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Jumping Into New Worlds with Virtual Reality

Jumping Into New Worlds with Virtual Reality

Fully immersive hand recognition and virtual reality experience. (via Wikimedia Commons/Maurizio Pesce)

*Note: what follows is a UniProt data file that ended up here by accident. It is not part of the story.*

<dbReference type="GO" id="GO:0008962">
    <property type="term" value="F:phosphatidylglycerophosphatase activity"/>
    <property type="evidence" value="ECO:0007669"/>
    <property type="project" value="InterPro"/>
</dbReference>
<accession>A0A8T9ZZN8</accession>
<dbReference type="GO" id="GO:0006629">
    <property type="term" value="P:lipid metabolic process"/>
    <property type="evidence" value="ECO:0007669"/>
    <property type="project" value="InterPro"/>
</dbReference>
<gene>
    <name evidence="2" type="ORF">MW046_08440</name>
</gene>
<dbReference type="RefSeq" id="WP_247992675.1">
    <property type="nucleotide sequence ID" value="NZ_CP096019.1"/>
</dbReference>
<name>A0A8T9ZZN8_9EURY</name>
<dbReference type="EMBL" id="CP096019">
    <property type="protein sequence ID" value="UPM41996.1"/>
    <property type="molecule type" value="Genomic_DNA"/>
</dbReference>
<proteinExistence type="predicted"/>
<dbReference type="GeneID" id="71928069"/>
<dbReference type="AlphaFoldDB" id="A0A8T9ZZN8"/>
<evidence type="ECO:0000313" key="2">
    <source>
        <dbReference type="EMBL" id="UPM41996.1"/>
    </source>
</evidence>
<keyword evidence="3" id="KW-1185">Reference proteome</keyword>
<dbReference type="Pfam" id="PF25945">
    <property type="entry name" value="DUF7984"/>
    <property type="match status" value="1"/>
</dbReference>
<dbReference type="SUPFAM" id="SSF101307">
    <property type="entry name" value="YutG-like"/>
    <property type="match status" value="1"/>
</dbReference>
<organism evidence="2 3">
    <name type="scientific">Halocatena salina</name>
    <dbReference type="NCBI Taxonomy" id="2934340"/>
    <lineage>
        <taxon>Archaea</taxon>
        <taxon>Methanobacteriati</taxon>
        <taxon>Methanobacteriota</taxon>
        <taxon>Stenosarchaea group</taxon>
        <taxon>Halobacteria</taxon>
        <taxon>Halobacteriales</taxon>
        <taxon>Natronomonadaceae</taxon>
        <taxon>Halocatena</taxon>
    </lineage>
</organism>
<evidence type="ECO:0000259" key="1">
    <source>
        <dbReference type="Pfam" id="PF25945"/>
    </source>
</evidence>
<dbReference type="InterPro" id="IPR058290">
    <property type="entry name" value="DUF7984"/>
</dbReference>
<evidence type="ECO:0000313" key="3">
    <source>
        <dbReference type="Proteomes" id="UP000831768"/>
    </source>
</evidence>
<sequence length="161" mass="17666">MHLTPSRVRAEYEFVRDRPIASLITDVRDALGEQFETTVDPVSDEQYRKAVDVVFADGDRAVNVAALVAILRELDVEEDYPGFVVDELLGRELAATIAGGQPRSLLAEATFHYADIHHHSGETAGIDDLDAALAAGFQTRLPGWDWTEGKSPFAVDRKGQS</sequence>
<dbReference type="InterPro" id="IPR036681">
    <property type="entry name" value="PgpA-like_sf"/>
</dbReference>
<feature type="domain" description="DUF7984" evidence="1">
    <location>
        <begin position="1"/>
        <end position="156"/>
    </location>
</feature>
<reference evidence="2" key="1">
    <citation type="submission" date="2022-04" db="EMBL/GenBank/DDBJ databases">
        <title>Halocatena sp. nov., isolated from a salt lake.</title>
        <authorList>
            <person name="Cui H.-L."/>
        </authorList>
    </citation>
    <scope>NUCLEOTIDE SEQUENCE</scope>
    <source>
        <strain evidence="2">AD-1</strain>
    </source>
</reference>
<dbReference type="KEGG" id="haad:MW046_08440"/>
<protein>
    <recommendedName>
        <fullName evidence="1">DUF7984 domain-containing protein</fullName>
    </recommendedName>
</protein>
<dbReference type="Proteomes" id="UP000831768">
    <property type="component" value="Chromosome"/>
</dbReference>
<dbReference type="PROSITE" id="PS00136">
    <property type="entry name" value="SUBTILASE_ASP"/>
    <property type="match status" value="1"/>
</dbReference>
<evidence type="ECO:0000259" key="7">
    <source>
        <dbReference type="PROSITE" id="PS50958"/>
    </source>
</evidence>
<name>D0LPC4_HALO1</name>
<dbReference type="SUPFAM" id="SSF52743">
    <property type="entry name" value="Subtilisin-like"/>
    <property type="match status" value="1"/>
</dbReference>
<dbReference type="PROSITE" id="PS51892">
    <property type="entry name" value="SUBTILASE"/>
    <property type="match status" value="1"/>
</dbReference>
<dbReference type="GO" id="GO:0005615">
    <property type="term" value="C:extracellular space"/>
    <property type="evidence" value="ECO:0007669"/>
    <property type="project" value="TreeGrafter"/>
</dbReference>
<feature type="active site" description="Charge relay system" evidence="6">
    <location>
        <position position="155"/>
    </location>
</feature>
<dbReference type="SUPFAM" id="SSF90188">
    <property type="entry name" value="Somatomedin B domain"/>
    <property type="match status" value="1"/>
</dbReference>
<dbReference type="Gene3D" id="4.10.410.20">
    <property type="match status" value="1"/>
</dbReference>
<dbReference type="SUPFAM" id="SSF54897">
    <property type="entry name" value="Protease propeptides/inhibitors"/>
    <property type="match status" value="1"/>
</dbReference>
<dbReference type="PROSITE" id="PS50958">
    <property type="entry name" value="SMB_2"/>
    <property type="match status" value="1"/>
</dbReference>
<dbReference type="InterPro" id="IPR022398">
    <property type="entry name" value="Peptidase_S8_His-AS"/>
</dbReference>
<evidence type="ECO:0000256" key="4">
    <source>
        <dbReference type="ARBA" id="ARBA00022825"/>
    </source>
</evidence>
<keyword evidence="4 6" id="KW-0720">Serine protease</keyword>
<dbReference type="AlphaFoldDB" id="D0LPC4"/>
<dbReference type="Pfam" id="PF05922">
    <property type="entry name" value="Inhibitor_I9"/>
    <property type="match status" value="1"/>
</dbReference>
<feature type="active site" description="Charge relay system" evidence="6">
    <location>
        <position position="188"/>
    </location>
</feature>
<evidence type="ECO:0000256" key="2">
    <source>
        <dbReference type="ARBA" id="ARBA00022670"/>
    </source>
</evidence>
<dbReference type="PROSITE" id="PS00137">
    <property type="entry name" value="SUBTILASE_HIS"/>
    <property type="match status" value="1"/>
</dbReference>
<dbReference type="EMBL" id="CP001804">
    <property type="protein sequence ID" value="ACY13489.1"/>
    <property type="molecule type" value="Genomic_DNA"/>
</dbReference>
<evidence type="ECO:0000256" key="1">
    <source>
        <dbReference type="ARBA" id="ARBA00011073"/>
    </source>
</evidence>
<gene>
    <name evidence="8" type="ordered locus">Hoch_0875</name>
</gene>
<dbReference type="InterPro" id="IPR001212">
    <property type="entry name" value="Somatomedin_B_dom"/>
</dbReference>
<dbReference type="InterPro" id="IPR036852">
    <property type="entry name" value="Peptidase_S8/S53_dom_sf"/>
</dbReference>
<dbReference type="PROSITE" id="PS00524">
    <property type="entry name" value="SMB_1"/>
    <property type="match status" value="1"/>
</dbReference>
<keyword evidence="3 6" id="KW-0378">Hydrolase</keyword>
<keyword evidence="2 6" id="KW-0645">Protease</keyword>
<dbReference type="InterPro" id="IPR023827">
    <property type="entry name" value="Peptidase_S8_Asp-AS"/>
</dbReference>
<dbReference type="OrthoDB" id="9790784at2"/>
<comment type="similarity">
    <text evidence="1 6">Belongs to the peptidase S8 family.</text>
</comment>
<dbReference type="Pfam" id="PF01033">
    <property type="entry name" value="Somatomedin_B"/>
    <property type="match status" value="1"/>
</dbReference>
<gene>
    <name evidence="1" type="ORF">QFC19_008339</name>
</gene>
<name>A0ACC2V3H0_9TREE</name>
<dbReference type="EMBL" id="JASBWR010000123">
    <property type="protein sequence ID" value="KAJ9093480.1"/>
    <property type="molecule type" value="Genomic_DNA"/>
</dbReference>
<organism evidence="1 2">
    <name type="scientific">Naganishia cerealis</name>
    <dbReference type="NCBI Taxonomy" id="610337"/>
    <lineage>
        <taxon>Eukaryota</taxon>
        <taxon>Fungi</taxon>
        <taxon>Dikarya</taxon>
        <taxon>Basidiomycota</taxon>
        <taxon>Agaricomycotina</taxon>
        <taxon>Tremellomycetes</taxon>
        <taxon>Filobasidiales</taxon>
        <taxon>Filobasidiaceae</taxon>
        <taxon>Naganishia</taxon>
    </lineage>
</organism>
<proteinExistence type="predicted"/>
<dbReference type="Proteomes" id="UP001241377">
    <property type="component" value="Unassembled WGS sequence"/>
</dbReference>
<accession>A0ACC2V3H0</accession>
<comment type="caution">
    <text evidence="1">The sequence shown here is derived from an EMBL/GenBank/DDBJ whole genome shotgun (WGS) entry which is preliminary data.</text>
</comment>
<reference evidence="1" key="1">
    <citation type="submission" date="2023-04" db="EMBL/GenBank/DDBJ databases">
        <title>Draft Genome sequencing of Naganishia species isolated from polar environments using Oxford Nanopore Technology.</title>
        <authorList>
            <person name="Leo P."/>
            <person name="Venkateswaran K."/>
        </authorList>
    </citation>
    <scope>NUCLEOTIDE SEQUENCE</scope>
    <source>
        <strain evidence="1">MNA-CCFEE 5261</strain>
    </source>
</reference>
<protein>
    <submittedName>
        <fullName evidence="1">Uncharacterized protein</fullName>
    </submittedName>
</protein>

Since the launch of the Kickstarter campaign for a new, true form of virtual reality by now Oculus founder Palmer Luckey, a great deal of interest has surrounded the novel technology. Much of this intrigue surrounds the otherworldly nature of the platform, and while virtual reality (VR) presently captures the gaming market, there is potential for incredible innovation in the field. Facebook owned Oculus, HTC, Sony's PlayStation, and Valve have all made contributions to the fledgling field with Oculus and HTC having their own devices already available to consumers. The current difficulty is the limited audience for the devices, as specifications for most VR headsets require powerful computer rigs to make them function. In addition, the titles of fully developed games for VR remain meager with uncertainty as to the standard being a key issue. However, even with these challenges, the experience afforded by such devices is unrivaled and truly awe-inspiring. Whole worlds are rendered before the user's eyes and immerse the user unlike any technology to date. These headsets also allow for exhibitions and explorations of foreign places that can have great utility in the future. From investigations at the bottom of a coral reef to piloting a space ship, there are marvels that come with these devices that can have real value for training purposes. Eventually, similar technologies like augmented reality (AR), being presented in their early stages by companies like Microsoft with its Hololens, demonstrate how this headset model can be adapted and expanded to new areas. In culmination, the future looks incredibly promising and exciting, as the world before us can be "augmented" by layers of software, constructing life-like images that are non-existent but appear as such. What makes these virtual worlds even more tantalizing are the advancements with the interaction with the experiences themselves: investments into controllers and computer vision give a glimpse into how users will be able to interact with virtual reality in the future. Adding a Leap Motion device to the headset of a Razer OSVR headset (as pictured above) enables a user to see, for example, the world of Star Wars as well as the user's own hands as recognized by the Leap Motion. This leads to unimaginable possibilities for the future, and ultimately, the small window into the future that we see today with VR and AR is only a drop in the bucket of what's to come. For now, we are very much at the commencement of being able to feel like we are in a galaxy far, far away, thanks to VR headsets. Sources: The Guardian, Wired  Photo Source: Wikimedia Commons

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